Posted: Feb 16 2012
Just like people, dogs are at risk of developing the flu. Canine flu virus is a growing problem throughout the US because of increased interaction between individual dogs and among shelter dog populations. Canine flu virus spreads through airborne particles and contaminated surfaces. Symptoms of canine flu vary but may include fever, runny nose and cough. A percentage of infected dogs will not exhibit any symptoms and a small percentage of canine flu sufferers will go on to develop pneumonia.
Petfinder.com Foundation and Merck, manufacturer of the canine flu vaccine, recently teamed up to provide free flu vaccine to 1400 animal shelters as part of a new initiative, Building Community Immunity. If your dog comes in frequent contact with other dogs through dog day care, training, boarding or other interaction, you may want to talk with your vet about the pros and cons of canine flu vaccine. If you are adopting a pet from your local shelter, be sure to talk with your adoption supervisor about recent flu outbreaks so that you are able to provide the very best care and support for your new family member as well as existing ones.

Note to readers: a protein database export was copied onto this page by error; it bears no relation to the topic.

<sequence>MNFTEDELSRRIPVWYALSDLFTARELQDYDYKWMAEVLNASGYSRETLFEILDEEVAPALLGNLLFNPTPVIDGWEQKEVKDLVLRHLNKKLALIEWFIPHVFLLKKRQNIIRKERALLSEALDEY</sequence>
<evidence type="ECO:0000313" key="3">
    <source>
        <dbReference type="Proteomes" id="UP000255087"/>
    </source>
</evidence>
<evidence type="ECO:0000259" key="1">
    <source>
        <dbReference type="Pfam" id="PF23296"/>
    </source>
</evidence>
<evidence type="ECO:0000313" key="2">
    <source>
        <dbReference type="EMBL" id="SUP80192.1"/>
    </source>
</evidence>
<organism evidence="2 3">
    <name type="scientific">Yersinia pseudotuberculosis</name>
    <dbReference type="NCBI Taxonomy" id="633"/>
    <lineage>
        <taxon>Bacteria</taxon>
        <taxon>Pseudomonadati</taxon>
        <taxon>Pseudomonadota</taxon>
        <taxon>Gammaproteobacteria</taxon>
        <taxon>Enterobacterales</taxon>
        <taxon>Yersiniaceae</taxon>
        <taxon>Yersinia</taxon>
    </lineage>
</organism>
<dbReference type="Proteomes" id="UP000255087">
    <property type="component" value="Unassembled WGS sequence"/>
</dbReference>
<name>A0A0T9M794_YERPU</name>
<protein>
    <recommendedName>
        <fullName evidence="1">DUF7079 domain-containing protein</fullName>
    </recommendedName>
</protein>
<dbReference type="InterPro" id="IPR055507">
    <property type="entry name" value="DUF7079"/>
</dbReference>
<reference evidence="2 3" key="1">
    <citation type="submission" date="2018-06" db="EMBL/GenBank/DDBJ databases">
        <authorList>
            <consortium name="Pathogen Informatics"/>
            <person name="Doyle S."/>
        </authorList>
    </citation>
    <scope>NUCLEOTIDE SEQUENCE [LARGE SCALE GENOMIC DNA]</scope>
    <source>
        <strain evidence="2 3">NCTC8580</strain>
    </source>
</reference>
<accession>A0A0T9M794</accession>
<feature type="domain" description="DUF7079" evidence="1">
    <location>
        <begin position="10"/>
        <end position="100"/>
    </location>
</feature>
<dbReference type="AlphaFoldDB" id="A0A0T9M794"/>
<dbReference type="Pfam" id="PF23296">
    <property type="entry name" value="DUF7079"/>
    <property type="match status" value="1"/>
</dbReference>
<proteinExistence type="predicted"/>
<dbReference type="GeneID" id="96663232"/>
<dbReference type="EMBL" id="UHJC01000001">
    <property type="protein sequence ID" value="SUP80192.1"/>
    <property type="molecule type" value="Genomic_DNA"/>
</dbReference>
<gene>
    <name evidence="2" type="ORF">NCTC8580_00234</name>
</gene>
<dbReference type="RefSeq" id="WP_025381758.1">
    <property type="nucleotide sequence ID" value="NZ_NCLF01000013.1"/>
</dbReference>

You can help prevent the spread of canine flu virus (any many other diseases) by disinfecting surfaces frequently and managing your dog's health closely. If you suspect that your dog has the flu, contact your veterinarian immediately and keep your pet away from other dogs until he or she has recovered.